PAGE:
Instead, Romney is striking a more presidential tone, refusing to attack or even mention his opponents, and instead sticking to purely fiscal issues such as the economic prosperity, growing jobs, and health care. He is direct in his criticism of Mr. Obama but, unlike Mr. Santorum and former House Speaker Newt Gingrich, his tone is less sanctimonious and more respectful.
“He did not cause the recession … but he was going to be the one who was going to end it,” Romney said of the president Monday.
Meanwhile in Washington, President Obama today let loose on both Romney and Ryan, with his first, all-out attack on Ryan's House GOP budget plan and, on Monday, his first television ad to go after Romney by name, targeting ties to Big Oil.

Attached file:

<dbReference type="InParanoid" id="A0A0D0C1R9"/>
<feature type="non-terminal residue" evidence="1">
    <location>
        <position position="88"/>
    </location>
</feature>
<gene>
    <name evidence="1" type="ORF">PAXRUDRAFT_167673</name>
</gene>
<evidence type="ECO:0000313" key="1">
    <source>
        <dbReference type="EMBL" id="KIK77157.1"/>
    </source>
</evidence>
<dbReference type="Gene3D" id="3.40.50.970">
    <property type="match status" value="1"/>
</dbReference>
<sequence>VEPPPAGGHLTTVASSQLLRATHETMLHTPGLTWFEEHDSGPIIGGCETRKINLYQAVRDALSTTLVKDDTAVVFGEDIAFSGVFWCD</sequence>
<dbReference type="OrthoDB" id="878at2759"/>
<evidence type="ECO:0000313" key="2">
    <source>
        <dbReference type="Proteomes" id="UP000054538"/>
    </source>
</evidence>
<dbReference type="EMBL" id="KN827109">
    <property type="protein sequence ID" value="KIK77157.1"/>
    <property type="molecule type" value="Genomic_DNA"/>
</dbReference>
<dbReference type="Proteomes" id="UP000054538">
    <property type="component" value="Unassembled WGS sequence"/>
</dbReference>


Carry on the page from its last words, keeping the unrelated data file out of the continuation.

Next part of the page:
Romney appears eager to take up the fight.
“What he’s been talking about at those campaign stops has really been about President Obama. He no longer mentions Santorum and has changed his focus and is talking more about national issues,” says Arnold Shober, a political scientist at Lawrence University in Appleton, Wis.
It helps that Romney is also picking up endorsements from key figures in his party based in Wisconsin. Most top Republicans in this state – with the notable exception of GOP Governor Scott Walker – have explicitly lent Romney their support, including US Rep. Jim Sensenbrenner, who introduced both Romney and Ryan Monday, and US Sen. Ron Johnson.